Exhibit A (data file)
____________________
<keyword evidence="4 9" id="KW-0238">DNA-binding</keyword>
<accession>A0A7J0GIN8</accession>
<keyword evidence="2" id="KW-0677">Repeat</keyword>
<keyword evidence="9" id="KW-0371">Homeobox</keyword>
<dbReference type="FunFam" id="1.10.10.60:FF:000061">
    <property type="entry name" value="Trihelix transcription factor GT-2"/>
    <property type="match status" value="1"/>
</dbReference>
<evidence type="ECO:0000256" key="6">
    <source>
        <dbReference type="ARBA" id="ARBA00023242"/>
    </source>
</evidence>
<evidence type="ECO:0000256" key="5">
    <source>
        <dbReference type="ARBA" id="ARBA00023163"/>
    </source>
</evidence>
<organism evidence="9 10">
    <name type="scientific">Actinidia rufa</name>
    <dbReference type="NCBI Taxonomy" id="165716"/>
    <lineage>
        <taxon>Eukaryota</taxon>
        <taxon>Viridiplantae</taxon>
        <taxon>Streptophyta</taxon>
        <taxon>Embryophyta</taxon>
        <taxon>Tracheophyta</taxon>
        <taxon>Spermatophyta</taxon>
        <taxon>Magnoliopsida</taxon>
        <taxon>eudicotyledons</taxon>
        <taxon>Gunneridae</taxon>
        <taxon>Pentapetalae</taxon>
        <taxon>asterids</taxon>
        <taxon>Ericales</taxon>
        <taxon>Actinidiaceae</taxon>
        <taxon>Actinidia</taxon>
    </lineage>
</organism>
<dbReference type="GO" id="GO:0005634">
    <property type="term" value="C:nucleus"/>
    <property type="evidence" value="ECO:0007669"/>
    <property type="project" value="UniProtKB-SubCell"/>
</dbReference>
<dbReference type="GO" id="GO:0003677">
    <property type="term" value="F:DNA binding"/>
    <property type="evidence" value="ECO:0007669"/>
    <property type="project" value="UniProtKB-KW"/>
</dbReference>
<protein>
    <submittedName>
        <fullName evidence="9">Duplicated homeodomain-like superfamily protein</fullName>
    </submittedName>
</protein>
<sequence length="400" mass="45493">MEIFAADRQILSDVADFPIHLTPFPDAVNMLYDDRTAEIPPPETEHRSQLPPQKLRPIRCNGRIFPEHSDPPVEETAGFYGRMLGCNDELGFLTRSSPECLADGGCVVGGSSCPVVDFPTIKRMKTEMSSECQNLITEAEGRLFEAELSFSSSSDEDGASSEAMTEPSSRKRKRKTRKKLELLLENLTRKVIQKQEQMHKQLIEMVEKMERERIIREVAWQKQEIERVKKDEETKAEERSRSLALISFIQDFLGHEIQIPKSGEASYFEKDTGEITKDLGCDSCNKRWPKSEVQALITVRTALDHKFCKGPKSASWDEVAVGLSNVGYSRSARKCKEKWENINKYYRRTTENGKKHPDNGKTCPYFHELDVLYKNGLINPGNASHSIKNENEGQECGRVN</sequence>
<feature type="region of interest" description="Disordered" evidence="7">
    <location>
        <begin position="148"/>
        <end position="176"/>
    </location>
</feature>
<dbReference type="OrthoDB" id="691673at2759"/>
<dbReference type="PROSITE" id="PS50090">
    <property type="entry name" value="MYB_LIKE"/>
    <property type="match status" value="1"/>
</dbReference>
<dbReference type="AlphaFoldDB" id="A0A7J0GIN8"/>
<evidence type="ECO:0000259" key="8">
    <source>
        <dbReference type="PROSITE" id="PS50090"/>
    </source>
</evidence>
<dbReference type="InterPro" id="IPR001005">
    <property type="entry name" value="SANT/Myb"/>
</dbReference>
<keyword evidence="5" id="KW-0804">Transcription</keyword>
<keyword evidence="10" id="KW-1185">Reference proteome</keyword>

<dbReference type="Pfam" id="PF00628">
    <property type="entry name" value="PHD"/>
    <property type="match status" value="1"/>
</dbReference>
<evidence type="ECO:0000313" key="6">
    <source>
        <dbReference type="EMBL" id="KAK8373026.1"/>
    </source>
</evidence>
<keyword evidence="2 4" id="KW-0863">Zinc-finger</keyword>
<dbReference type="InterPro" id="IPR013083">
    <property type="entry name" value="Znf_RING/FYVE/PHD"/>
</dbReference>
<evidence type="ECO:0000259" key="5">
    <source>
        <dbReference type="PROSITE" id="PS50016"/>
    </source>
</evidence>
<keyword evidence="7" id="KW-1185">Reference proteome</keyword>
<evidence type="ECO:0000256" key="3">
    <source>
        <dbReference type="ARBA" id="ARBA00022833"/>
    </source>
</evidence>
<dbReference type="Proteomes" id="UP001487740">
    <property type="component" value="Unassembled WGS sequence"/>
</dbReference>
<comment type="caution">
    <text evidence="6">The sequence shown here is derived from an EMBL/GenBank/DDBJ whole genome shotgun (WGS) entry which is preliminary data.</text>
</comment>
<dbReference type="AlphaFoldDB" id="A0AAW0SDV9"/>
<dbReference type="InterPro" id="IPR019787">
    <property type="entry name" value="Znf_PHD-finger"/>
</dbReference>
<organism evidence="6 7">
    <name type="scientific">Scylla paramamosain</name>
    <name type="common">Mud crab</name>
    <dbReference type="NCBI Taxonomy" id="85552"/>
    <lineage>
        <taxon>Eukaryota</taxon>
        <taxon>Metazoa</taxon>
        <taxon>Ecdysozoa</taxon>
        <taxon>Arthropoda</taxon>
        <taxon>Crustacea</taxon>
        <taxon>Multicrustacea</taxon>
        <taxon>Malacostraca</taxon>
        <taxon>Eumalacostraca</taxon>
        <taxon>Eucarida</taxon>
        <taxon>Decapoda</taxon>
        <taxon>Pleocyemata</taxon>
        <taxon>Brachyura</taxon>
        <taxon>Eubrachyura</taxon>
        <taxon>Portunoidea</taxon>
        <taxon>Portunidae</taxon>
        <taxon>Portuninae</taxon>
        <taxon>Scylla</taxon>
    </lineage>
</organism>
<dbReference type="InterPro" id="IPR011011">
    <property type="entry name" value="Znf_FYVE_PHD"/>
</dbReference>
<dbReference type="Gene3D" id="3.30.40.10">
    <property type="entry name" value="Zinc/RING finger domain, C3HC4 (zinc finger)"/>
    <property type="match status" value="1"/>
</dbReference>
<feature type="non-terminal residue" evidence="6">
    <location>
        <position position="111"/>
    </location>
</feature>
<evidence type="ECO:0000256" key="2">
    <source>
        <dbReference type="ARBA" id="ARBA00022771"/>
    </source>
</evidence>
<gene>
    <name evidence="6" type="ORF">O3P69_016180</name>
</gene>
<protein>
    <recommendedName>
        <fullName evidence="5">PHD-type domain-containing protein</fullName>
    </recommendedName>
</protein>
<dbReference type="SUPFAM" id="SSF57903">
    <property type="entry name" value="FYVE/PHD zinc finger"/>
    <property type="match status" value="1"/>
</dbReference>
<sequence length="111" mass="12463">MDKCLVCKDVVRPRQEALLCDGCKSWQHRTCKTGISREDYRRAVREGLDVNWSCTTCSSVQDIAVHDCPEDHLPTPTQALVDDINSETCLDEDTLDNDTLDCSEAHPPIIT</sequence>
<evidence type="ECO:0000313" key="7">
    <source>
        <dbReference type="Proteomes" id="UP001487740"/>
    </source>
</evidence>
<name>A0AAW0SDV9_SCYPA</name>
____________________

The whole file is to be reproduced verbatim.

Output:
<keyword evidence="4 9" id="KW-0238">DNA-binding</keyword>
<accession>A0A7J0GIN8</accession>
<keyword evidence="2" id="KW-0677">Repeat</keyword>
<keyword evidence="9" id="KW-0371">Homeobox</keyword>
<dbReference type="FunFam" id="1.10.10.60:FF:000061">
    <property type="entry name" value="Trihelix transcription factor GT-2"/>
    <property type="match status" value="1"/>
</dbReference>
<evidence type="ECO:0000256" key="6">
    <source>
        <dbReference type="ARBA" id="ARBA00023242"/>
    </source>
</evidence>
<evidence type="ECO:0000256" key="5">
    <source>
        <dbReference type="ARBA" id="ARBA00023163"/>
    </source>
</evidence>
<organism evidence="9 10">
    <name type="scientific">Actinidia rufa</name>
    <dbReference type="NCBI Taxonomy" id="165716"/>
    <lineage>
        <taxon>Eukaryota</taxon>
        <taxon>Viridiplantae</taxon>
        <taxon>Streptophyta</taxon>
        <taxon>Embryophyta</taxon>
        <taxon>Tracheophyta</taxon>
        <taxon>Spermatophyta</taxon>
        <taxon>Magnoliopsida</taxon>
        <taxon>eudicotyledons</taxon>
        <taxon>Gunneridae</taxon>
        <taxon>Pentapetalae</taxon>
        <taxon>asterids</taxon>
        <taxon>Ericales</taxon>
        <taxon>Actinidiaceae</taxon>
        <taxon>Actinidia</taxon>
    </lineage>
</organism>
<dbReference type="GO" id="GO:0005634">
    <property type="term" value="C:nucleus"/>
    <property type="evidence" value="ECO:0007669"/>
    <property type="project" value="UniProtKB-SubCell"/>
</dbReference>
<dbReference type="GO" id="GO:0003677">
    <property type="term" value="F:DNA binding"/>
    <property type="evidence" value="ECO:0007669"/>
    <property type="project" value="UniProtKB-KW"/>
</dbReference>
<protein>
    <submittedName>
        <fullName evidence="9">Duplicated homeodomain-like superfamily protein</fullName>
    </submittedName>
</protein>
<sequence length="400" mass="45493">MEIFAADRQILSDVADFPIHLTPFPDAVNMLYDDRTAEIPPPETEHRSQLPPQKLRPIRCNGRIFPEHSDPPVEETAGFYGRMLGCNDELGFLTRSSPECLADGGCVVGGSSCPVVDFPTIKRMKTEMSSECQNLITEAEGRLFEAELSFSSSSDEDGASSEAMTEPSSRKRKRKTRKKLELLLENLTRKVIQKQEQMHKQLIEMVEKMERERIIREVAWQKQEIERVKKDEETKAEERSRSLALISFIQDFLGHEIQIPKSGEASYFEKDTGEITKDLGCDSCNKRWPKSEVQALITVRTALDHKFCKGPKSASWDEVAVGLSNVGYSRSARKCKEKWENINKYYRRTTENGKKHPDNGKTCPYFHELDVLYKNGLINPGNASHSIKNENEGQECGRVN</sequence>
<feature type="region of interest" description="Disordered" evidence="7">
    <location>
        <begin position="148"/>
        <end position="176"/>
    </location>
</feature>
<dbReference type="OrthoDB" id="691673at2759"/>
<dbReference type="PROSITE" id="PS50090">
    <property type="entry name" value="MYB_LIKE"/>
    <property type="match status" value="1"/>
</dbReference>
<dbReference type="AlphaFoldDB" id="A0A7J0GIN8"/>
<evidence type="ECO:0000259" key="8">
    <source>
        <dbReference type="PROSITE" id="PS50090"/>
    </source>
</evidence>
<dbReference type="InterPro" id="IPR001005">
    <property type="entry name" value="SANT/Myb"/>
</dbReference>
<keyword evidence="5" id="KW-0804">Transcription</keyword>
<keyword evidence="10" id="KW-1185">Reference proteome</keyword>

<dbReference type="Pfam" id="PF00628">
    <property type="entry name" value="PHD"/>
    <property type="match status" value="1"/>
</dbReference>
<evidence type="ECO:0000313" key="6">
    <source>
        <dbReference type="EMBL" id="KAK8373026.1"/>
    </source>
</evidence>
<keyword evidence="2 4" id="KW-0863">Zinc-finger</keyword>
<dbReference type="InterPro" id="IPR013083">
    <property type="entry name" value="Znf_RING/FYVE/PHD"/>
</dbReference>
<evidence type="ECO:0000259" key="5">
    <source>
        <dbReference type="PROSITE" id="PS50016"/>
    </source>
</evidence>
<keyword evidence="7" id="KW-1185">Reference proteome</keyword>
<evidence type="ECO:0000256" key="3">
    <source>
        <dbReference type="ARBA" id="ARBA00022833"/>
    </source>
</evidence>
<dbReference type="Proteomes" id="UP001487740">
    <property type="component" value="Unassembled WGS sequence"/>
</dbReference>
<comment type="caution">
    <text evidence="6">The sequence shown here is derived from an EMBL/GenBank/DDBJ whole genome shotgun (WGS) entry which is preliminary data.</text>
</comment>
<dbReference type="AlphaFoldDB" id="A0AAW0SDV9"/>
<dbReference type="InterPro" id="IPR019787">
    <property type="entry name" value="Znf_PHD-finger"/>
</dbReference>
<organism evidence="6 7">
    <name type="scientific">Scylla paramamosain</name>
    <name type="common">Mud crab</name>
    <dbReference type="NCBI Taxonomy" id="85552"/>
    <lineage>
        <taxon>Eukaryota</taxon>
        <taxon>Metazoa</taxon>
        <taxon>Ecdysozoa</taxon>
        <taxon>Arthropoda</taxon>
        <taxon>Crustacea</taxon>
        <taxon>Multicrustacea</taxon>
        <taxon>Malacostraca</taxon>
        <taxon>Eumalacostraca</taxon>
        <taxon>Eucarida</taxon>
        <taxon>Decapoda</taxon>
        <taxon>Pleocyemata</taxon>
        <taxon>Brachyura</taxon>
        <taxon>Eubrachyura</taxon>
        <taxon>Portunoidea</taxon>
        <taxon>Portunidae</taxon>
        <taxon>Portuninae</taxon>
        <taxon>Scylla</taxon>
    </lineage>
</organism>
<dbReference type="InterPro" id="IPR011011">
    <property type="entry name" value="Znf_FYVE_PHD"/>
</dbReference>
<dbReference type="Gene3D" id="3.30.40.10">
    <property type="entry name" value="Zinc/RING finger domain, C3HC4 (zinc finger)"/>
    <property type="match status" value="1"/>
</dbReference>
<feature type="non-terminal residue" evidence="6">
    <location>
        <position position="111"/>
    </location>
</feature>
<evidence type="ECO:0000256" key="2">
    <source>
        <dbReference type="ARBA" id="ARBA00022771"/>
    </source>
</evidence>
<gene>
    <name evidence="6" type="ORF">O3P69_016180</name>
</gene>
<protein>
    <recommendedName>
        <fullName evidence="5">PHD-type domain-containing protein</fullName>
    </recommendedName>
</protein>
<dbReference type="SUPFAM" id="SSF57903">
    <property type="entry name" value="FYVE/PHD zinc finger"/>
    <property type="match status" value="1"/>
</dbReference>
<sequence length="111" mass="12463">MDKCLVCKDVVRPRQEALLCDGCKSWQHRTCKTGISREDYRRAVREGLDVNWSCTTCSSVQDIAVHDCPEDHLPTPTQALVDDINSETCLDEDTLDNDTLDCSEAHPPIIT</sequence>
<evidence type="ECO:0000313" key="7">
    <source>
        <dbReference type="Proteomes" id="UP001487740"/>
    </source>
</evidence>
<name>A0AAW0SDV9_SCYPA</name>